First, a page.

Gifts Fall from Nature
How the unexpected can be beautiful
Sometimes Mother Nature rolls over on her back and asks you to scratch her belly, or maybe just gawk at the scene before you. The thrill of small visual gifts is exacerbated if you, like me, generally have low expectations of anything happening. Maybe if I watched more TV and You Tube features of goats on steep cliffs, lions and crocodiles doing a tug-a-war with a buffalo calf, or cats and cucumbers I wouldn’t be as astounded when something remarkable happens. This happened on a boat.
Now it is kind of a motorhead thing, and in my experience, more common with guys than gals, but getting a big outboard up on plane, tuning the trim, getting the bow just right for the water and finding the droning sweet spot of a modern 4-stroke engines is flat satisfying. I glided to a halt and cut the engine. The glassy smooth water, wispy fog through the conifer-clad hillsides and the utter absence of other boaters up this wilderness fjord near our Northwest home was magical. The four professional women (and old friends from afar) were focused on the aesthetic of sitting in the quiet, having a glass of wine paired cheese and crackers, and filling that silence with career conversation. Hey, I am just the chauffeur and erstwhile husband to one of them. So we sat in the natural stillness, crunched crackers and gabbed about kids, work gripes, successes . . . and then nature kinda struck.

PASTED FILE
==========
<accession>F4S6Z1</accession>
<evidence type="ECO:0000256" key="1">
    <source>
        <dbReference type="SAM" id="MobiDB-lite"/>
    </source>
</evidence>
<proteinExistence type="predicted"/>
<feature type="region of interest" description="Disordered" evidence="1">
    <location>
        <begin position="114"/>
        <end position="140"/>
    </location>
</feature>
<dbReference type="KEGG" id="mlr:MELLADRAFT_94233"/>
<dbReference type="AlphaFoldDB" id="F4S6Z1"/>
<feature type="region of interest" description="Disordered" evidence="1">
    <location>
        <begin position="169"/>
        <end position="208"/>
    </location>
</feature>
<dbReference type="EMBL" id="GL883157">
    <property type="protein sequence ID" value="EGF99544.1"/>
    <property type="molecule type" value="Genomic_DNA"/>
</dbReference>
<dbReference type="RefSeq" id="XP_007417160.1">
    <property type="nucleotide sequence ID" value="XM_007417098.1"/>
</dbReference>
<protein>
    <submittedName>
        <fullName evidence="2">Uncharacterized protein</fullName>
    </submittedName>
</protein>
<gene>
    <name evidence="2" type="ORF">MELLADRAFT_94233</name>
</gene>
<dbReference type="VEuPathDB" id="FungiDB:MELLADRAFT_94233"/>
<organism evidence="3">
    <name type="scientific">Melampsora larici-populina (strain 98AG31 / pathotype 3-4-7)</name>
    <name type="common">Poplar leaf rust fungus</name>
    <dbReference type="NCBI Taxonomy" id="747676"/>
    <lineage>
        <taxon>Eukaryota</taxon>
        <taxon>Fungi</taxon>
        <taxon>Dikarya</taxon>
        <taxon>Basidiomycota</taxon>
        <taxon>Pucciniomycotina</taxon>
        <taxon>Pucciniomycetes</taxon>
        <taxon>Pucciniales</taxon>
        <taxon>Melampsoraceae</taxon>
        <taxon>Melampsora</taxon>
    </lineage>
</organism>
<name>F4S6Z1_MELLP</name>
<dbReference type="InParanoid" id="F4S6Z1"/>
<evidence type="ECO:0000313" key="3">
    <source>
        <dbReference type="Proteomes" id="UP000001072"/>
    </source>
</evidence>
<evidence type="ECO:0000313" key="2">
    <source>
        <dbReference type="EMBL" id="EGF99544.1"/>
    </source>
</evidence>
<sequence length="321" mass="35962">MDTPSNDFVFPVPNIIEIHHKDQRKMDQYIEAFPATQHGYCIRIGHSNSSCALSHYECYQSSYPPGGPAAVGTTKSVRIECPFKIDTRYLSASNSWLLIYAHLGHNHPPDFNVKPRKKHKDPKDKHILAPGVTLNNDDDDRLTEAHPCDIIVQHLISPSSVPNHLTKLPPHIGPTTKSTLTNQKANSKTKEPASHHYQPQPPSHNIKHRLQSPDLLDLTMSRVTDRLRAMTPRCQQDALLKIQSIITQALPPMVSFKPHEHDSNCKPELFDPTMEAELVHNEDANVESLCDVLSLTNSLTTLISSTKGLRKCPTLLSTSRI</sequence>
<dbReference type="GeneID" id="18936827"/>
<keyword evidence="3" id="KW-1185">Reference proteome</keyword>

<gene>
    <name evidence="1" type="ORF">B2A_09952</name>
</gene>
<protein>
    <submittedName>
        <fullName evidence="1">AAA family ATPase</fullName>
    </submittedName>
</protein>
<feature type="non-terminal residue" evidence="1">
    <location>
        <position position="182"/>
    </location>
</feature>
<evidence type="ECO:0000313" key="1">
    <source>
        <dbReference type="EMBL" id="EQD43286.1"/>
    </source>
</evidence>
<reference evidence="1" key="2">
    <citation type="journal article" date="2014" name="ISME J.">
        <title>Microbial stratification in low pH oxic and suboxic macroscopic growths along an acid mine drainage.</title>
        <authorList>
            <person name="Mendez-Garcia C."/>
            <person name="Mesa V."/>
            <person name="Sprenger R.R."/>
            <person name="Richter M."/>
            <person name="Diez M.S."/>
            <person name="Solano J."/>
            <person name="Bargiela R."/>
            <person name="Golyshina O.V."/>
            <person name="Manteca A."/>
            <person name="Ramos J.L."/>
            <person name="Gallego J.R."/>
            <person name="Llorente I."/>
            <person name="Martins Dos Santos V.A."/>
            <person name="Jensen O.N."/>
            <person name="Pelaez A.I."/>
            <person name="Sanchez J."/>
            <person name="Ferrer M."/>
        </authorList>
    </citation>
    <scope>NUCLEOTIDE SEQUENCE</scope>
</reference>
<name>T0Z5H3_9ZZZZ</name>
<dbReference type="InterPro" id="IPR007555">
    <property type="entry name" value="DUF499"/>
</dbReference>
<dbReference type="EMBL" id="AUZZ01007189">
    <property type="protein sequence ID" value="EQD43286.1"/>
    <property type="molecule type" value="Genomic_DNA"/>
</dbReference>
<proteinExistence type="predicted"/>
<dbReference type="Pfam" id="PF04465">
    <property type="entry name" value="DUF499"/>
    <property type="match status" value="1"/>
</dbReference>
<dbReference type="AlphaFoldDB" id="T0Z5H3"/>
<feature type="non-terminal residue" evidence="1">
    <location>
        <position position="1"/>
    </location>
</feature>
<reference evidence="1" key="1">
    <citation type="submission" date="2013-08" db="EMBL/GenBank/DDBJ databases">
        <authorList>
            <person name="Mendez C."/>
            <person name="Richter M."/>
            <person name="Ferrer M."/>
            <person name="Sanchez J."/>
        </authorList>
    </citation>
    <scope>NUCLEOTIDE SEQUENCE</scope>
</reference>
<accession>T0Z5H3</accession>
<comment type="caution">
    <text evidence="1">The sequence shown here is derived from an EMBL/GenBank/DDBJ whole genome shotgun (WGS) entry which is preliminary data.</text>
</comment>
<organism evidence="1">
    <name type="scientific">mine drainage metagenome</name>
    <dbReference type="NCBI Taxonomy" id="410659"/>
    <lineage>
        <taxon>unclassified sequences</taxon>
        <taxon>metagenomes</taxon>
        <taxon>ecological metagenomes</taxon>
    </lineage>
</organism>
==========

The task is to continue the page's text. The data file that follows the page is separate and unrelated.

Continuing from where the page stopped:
I was gazing aimlessly out the window of the welded aluminum boat cab when the black meter-tall fin sliced the water ½ a boat-length away. I recoiled and unconsciously blurted “Orcas!”. This triggered all sorts of FoFoP (Flight or Flee or Phone) activity. Cell videos were activated, a half dozen “OMG”s were blurted and my wife started hyperventilating. She always does that when surprised by a snake, spider, or her near-death car maneuvers. Apparently, whales trigger her too. Who knew?
Although I am a wildlife biologist, I know less about cetaceans (dolphins, porpoises and Orcas) than many self-educated observers. Those keeners have told me there are two groups of Orcas in our area; the local salmon specialists and the transient seal and otter specialists. Since there is no salmon run up here right now, I had to presume these were the mammal eaters and I was glad my dog wasn’t doing her usual swimming around the boat when they surfaced. it would have been a hell of a fine way to go however!
The pair of black and white submarines ghosted up, took a good look at us, probably determined we were not seals sitting on a silver rock, then continued up the strait at a steady pace. Until they weren’t. The larger of the two blew a big breath, arched high and disappeared for a minute. Then, as if queued by a dinner bell, the gulls began dipping down and picking up errant bits of flesh. Seal flesh. The pair continued on up the shoreline and did this again, with the gulls providing clean-up. We respected the 400 meter observer distance but these marine killers didn’t seem to mind and I don’t think our idling along behind hindered their hunting one bit especially since our resident harbor seals sit tight at 10 meters approach distance.